My Project Management Skills Came Handy Part 1

October 10

This is a long time since I've wrote.  And, many tell me they like reading my blogs.  I apologize for keeping you waiting. You almost got a 2-thumb-2-line blog last weekend. 

I have so much to tell you that I might have to write 2 blogs back-to-back.  I don't want to keep you in suspense any longer, so here's my 10-day journey.
          It was already planned that while Frank would sail Komeekha to Boston, I'd fly back home to visit my doctors to get my 6-month supply of pills.  In anticipation of this short visit, I texted friends and planned activities with Justin (my son) and family.  My calendar filled up even before I landed in Toronto on Friday, September 30.  My dear friends, Drew and Jill, dropped my off at my house on their way to their cottage.  I was welcomed home by my friends Debbie and Sharon who care for our house and our dog Cocotte during our absence.
          Debbie and Sharon had decorated with an autumn theme.  As I'm not a decorator - we all know our limit, don't we? - my house hasn't looked more festive and homy than now.  What a comforting feeling to be home again!  We chatted for a while.  There was so much to catch up on and stories to tell.
          For obvious reasons, I didn't have a lot of warm clothing on the boat.  So I only brought a couple of pants/tops knowing that I had boxes of them in the basement.  Also, I had planned to go say hello to the grand-kids downtown upon their arrival from school.  Before leaving, to set up my bedroom for my week, I went downstairs to get some clothes.
          I won't write all the expletives that shot through my brain when I saw a 15-foot-diametre puddle and a dripping ceiling waiting for me in the basement.  Where does this come from?  I tried to figure out what is above me, upstairs:  the laundry room and kitchen.  What's the extent of the damage?  One-inch depth puddle, not the whole basement but touching one wall, many wet/dripping beams across the ceiling, wet plywood but not caving yet.
          Can we get a plumber late afternoon on a Friday post-covid?  Sharon came to the rescue.  She called the plumbing company nearby.  Her name was recognized as she had taught some family members a few years ago.  One of the owners came within the hour.  (The last time I called them - mind you, it wasn't an emergency - they couldn't come for 2 weeks).  Bravo Sharon!  A heartfelt thank you!  What a relief in this chaos!
          We couldn't hear a water noise.  The floor was dry.  So our preliminary assessment of the location of the damage had been nill.  Ken, the plumber, within minutes found the culprit behind fridge:  the water line connection was loose.  As soon as he moved the fridge, we could hear the sound of water.  The floor was a bit wet but contained under the fridge.  The water was escaping through the holes for piping to the basement and seeping through the underfloor.  That's why the water damage stayed hidden under the fridge.  Even though my friends felt bad, it was nobody's fault.  The same thing would have happened to us if we had been there.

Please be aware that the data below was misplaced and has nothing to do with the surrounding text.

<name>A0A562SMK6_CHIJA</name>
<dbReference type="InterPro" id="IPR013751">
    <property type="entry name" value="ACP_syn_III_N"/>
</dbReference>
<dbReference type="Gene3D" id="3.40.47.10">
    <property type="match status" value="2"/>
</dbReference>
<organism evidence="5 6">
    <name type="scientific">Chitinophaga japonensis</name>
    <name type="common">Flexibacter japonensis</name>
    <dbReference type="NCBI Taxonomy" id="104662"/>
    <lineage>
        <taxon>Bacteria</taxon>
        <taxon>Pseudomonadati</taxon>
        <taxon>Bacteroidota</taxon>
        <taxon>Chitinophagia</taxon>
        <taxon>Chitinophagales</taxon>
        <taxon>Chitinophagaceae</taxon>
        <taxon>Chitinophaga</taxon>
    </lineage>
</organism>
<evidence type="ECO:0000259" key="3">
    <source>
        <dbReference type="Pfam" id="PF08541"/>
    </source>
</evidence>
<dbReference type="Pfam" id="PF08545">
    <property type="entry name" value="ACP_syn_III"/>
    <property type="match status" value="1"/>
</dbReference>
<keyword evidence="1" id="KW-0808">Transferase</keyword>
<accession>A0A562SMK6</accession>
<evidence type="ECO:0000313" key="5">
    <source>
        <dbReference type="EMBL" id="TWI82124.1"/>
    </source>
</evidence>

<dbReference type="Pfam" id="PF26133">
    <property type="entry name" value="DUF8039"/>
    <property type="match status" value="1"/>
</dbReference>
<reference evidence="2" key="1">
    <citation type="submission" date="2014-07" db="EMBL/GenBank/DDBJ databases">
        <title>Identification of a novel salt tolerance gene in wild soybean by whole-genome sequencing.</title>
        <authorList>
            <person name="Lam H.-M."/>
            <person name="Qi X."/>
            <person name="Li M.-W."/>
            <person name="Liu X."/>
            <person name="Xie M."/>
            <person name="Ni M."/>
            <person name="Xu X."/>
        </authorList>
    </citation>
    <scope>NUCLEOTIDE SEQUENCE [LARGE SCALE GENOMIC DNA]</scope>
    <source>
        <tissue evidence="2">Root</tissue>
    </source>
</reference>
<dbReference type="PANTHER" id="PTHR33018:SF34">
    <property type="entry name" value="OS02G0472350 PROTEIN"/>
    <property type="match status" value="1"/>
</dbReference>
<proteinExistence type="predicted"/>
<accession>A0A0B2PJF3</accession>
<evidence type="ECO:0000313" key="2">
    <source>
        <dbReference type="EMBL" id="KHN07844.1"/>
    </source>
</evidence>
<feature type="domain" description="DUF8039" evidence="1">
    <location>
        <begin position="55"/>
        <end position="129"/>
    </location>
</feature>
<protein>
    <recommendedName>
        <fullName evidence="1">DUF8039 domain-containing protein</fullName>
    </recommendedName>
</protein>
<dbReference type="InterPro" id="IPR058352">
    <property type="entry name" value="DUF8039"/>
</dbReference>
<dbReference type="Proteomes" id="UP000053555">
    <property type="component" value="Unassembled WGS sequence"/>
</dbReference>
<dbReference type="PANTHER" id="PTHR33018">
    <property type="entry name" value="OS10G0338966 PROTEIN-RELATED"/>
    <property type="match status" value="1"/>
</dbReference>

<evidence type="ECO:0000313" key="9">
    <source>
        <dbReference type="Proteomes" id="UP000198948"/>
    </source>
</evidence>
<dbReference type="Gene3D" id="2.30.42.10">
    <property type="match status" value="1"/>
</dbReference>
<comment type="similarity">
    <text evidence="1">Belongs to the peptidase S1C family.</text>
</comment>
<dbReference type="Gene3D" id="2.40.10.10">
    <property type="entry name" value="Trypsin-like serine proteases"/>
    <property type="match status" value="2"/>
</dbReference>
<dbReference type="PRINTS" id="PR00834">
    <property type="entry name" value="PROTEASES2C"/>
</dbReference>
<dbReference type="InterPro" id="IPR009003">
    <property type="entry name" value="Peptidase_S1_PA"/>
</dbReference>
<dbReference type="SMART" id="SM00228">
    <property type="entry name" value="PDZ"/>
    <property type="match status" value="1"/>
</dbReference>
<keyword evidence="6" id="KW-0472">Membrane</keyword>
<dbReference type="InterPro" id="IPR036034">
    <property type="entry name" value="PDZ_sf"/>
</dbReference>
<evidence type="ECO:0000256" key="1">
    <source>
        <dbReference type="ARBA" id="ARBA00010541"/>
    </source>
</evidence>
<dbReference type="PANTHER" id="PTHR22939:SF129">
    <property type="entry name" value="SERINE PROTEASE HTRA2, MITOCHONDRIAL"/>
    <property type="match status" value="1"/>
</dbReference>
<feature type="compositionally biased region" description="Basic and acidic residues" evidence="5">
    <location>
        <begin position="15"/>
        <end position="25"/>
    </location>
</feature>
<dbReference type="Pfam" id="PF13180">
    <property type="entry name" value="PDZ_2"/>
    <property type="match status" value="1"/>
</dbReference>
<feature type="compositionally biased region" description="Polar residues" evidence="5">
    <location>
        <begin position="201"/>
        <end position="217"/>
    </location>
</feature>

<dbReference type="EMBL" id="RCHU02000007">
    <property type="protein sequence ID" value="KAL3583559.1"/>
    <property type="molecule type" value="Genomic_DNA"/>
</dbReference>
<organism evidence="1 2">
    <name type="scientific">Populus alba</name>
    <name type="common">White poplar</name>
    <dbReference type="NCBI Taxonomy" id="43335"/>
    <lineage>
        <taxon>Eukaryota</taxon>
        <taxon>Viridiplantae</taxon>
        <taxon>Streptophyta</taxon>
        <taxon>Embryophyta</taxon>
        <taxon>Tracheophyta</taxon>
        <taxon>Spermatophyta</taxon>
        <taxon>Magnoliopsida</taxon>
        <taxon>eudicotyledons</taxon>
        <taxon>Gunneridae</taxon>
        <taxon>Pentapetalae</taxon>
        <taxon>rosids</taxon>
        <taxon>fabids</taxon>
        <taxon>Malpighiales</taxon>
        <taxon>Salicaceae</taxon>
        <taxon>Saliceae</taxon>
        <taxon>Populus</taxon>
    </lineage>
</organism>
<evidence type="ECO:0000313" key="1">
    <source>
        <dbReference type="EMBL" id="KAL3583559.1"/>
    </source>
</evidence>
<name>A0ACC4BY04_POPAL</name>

Ken shut off the water to the fridge.  And, we called Belfor, a restoration company.  Sharon and I went to work on the puddle downstairs while waiting for Belfor.  Debbie prepared dinner.  There's often a positive spin in chaos for me:  Justin had worked for Belfor where he still kept connection with his friends there;  and we had a carpet cleaner that sucks the water faster than wringing a mop.  By the time Belfor arrived, the basement painted cement floor was wiped.  Justin's buddy at Belfor assessed the level of moisture everywhere and gave me a summary of my options.  For water damage in a house, most insurance companies require a $2000 deductible and don't pay for plumbing repairs.  I decided to try to dry the floor and basement ceiling myself with fans and heaters.  And, I bought a moisture metre at Canadian Tire.
          After a couple of days, the wood of the basement ceiling looked dry.  But the hardwood floor in the kitchen started cupping (the planks curved).  The moisture measurements were still very high.  By that time, I've had multiple conversations with Justin and Frank.  We decided that we couldn't take any chances.  We called Belfor again and called the insurance company - weekend emergency service.  Within hours, Belfor installed 7 commercial-grade fans and 3 dehumidifiers spread between the basement and the kitchen.  The kitchen floor is covered with plastic tarps under which the air circulated.  We have this loud and cumbersome contraption for 3 days. 
          On Wednesday, Belfor cleared the kitchen;  but the fridge needs to remain outside its cubbyhole, in the middle of the working space.  The fans are transfered in the basement for an additional 2 days.  On Friday, the moisture levels force them to keep the 7 fans in the basement over Thanksgiving long weekend.  They will be removed tomorrow.  Belfor will then send their report to the insurance company at which point a decision will need to be made:  repair or replace the entire 600-sq.ft. hardwood floor which would require removal of a section of the island and another kitchen counter and removal of the pool table by a professional.
          It's a wait-and-see period now.  I guess this is a 2-blog story.  I have a plane to Boston to catch.
                                                To be continued ....

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